A stronger and arguably more meaningful definition requires that there exist a *universal* PPT simulator capable of simulating any PPT adversary A given the code of A. Such a definition is referred to as VBB with a universal simulator. Ideally, we would like to construct an obfuscator that is VBB secure with a universal simulator. However, given the negative result of [BGI+01] we know that we cannot hope to construct such an obfuscator for all function families, and we must focus on specific function families. That said, it may be the case that all “natural” function families are obfuscatable.

In [CGK14] we show that assuming the existence of indistinguishable obfuscation, <strong>all</strong> function families with super-polynomial “pseudo-entropy” cannot be VBB obfuscated with a universal simulator. Informally, a function family has super-polynomial pseudo-entropy if given black-box access to the function it appears to have super-polynomial min-entropy. Such families include all pseudo-random function families, as well as every semantically secure secret-key and public key encryption scheme, or any secure digital signature scheme (where randomness is generated by using a pseudo-random function).

We obtain this result by exploiting a connection between obfuscation with a universal simulator and obfuscation with auxiliary inputs, and by showing new impossibility results for obfuscation with auxiliary inputs.

In light of this, where should we be heading? It seems that in the quest for positive results, we should either restrict our attention to function families that do not have super-polynomial pseudo-entropy, or try to bypass these negative results by considering relaxed definitions of security. If we stick to our goal of VBB security for functions with super-polynomial pseudo-entropy, we will need to use non-black techniques where the simulator uses the adversary in an inefficient manner. To my knowledge, to date such a technique was used only once, in [Canetti97].

A class of functions that would be interesting to study which do not have super-polynomial pseudo entropy are evasive function families, which are functions that are zero almost everywhere, and any PPT adversary who is given oracle access to a random function in the family cannot find a non-zero input. We have no negative results for such families, and some partial positive results are known [BBCPKS13].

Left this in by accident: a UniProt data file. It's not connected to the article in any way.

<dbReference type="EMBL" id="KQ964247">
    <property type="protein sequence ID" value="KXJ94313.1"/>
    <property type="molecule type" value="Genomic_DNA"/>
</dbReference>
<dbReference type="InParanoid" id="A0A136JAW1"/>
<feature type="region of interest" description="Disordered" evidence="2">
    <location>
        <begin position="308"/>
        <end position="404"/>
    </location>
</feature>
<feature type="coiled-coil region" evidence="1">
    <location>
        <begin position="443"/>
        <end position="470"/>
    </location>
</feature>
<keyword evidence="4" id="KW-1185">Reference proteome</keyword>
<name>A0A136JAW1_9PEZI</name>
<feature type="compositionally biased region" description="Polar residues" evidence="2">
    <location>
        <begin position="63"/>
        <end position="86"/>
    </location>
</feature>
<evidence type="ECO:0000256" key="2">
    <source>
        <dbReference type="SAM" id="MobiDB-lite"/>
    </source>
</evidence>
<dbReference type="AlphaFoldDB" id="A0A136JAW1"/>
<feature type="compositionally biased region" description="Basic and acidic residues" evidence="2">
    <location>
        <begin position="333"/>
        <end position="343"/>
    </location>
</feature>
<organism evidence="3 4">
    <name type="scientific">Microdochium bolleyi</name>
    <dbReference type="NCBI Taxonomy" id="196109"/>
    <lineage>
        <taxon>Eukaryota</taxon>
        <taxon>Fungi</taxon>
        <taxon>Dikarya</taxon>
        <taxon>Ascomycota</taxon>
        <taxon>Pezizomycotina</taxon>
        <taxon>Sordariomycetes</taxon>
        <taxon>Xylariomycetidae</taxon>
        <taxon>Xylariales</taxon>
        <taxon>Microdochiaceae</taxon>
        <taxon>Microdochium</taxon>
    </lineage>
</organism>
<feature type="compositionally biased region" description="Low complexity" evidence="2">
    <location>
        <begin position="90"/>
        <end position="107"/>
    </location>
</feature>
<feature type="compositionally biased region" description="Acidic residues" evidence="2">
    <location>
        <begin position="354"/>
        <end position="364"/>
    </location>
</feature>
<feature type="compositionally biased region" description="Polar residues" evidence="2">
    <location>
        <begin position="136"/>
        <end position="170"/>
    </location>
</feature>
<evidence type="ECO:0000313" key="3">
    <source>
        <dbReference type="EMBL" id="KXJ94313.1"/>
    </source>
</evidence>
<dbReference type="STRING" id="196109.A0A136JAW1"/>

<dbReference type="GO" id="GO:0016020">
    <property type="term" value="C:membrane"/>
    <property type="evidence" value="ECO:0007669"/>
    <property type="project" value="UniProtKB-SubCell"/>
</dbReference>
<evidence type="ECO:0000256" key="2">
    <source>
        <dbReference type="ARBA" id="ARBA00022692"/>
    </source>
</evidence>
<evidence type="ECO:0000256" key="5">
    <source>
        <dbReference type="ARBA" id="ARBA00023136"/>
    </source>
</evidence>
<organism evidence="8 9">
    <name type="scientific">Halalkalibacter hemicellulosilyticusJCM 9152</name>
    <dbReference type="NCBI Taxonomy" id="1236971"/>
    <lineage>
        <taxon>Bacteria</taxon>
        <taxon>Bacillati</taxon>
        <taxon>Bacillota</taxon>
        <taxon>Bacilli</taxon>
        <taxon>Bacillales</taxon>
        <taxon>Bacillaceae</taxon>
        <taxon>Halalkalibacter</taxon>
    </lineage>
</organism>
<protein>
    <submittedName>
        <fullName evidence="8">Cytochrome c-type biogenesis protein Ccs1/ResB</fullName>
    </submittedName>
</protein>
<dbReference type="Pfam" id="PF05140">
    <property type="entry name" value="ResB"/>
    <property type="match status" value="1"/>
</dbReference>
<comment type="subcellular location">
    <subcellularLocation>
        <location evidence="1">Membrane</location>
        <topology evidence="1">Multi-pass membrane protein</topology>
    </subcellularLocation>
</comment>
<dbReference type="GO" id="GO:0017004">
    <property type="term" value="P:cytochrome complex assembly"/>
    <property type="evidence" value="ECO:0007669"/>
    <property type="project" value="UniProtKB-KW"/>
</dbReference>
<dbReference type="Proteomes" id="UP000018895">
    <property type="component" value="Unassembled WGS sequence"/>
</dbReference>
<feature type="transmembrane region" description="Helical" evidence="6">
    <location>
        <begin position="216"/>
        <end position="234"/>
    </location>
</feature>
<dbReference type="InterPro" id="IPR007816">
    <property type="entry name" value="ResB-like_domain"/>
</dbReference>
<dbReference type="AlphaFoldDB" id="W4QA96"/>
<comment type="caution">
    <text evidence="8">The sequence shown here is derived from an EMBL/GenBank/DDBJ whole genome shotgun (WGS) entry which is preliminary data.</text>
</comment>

These are fascinating questions and I am excited to see new developments in the upcoming months.

**References:**

**[BBCPKS13]** Boaz Barak, Nir Bitanski, Ran Canetti, Omer Paneth, Yael Tauman Kalai, Amit Sahai: Obfuscation for Evasive Functions. Cryptology ePrint Archive, Report 2013/ 668

**[BGKPS13]** Boaz Barak, Sanjam Garg, Yael Tauman Kalai, Omer Paneth, Amit Sahai: Protecting Obfuscation against Algebraic Attacks. Cryptology ePrint Archive, Report 2013/631

**[BGI+01]** Boaz Barak, Oded Goldreich, Russell Impagliazzo, Steven Rudich, Amit Sahai, Salil P. Vadhan, Ke Yang: On the (im)possibility of obfuscating programs. Crypto 2001, Journal of the ACM 2012

**[BCPR13]** Nir Bitansky,Ran Canetti,Omer Paneth, Alon Rosen: Indistinguishability Obfuscation vs. Auxiliary-Input Extractable Functions: One Must Fall. Cryptology ePrint Archive, Report 2013/641

**[BZ13]** Dan Boneh, Mark Zhandry: Multiparty Key Exchange, Efficient Traitor Tracing, and More from Indistinguishability Obfuscation. Cryptology ePrint Archive, Report 2013/642

**[BCP13]** Elette Boyle, Kai-Min Chung, Rafael Pass: On Extractability Obfuscation. Cryptology ePrint Archive, Report 2013/650

**[BR13a]** Zvika Brakerski, Guy N. Rothblum: Obfuscating Conjunctions. CRYPTO 2013

**[BR13b]** Zvika Brakerski, Guy N. Rothblum: Black-Box Obfuscation for d-CNFs. ITCS 2014

**[BR13c]** Zvika Brakerski, Guy N. Rothblum: Virtual Black-Box Obfuscation for All Circuits via Generic Graded Encoding. TCC 2014

** [Canetti97]** Ran Canetti: Towards Realizing Random Oracles: Hash Functions That Hide All Partial Information. CRYPTO 1997

**[CRV10]** Ran Canetti, Guy N. Rothblum, Mayank Varia: Obfuscation of Hyperplane Membership. TCC 2010

**[CGK14]** Henry Cohn, Shafi Goldwasser, Yael Tauman Kalai: The Impossibility of Obfuscation with a Universal Simulator. IACR Cryptology ePrint Archive, Report 2013/665

**[GGHRSW13]** Sanjam Garg, Craig Gentry, Shai Halevi, Mariana Raykova, Amit Sahai, Brent Waters: Candidate Indistinguishability Obfuscation and Functional Encryption for all circuits. FOCS 2013

**[GGJS13]** Shafi Goldwasser, Vipul Goyal,Abhishek Jain, Amit Sahai: Multi-Input Functional Encryption. IACR Cryptology ePrint Archive, Report 2013/727

**[GK05]** Shafi Goldwasser, Yael Tauman Kalai: On the Impossibility of Obfuscation with Auxiliary Input. FOCS 2005

**[GR07]** Shafi Goldwasser, Guy N. Rothblum: On Best-Possible Obfuscation. TCC 2007

**[HSW13]** Susan Hohenberger, Amit Sahai, Brent Waters: Replacing a random oracle: Full domain hash from indistinguishability obfuscation. IACR Cryptology ePrint Archive, Report 2013/509

**[SW13]** Amit Sahai, Brent Waters: How to Use Indistinguishability Obfuscation: Deniable Encryption, and More. IACR Cryptology ePrint Archive, Report 2013/454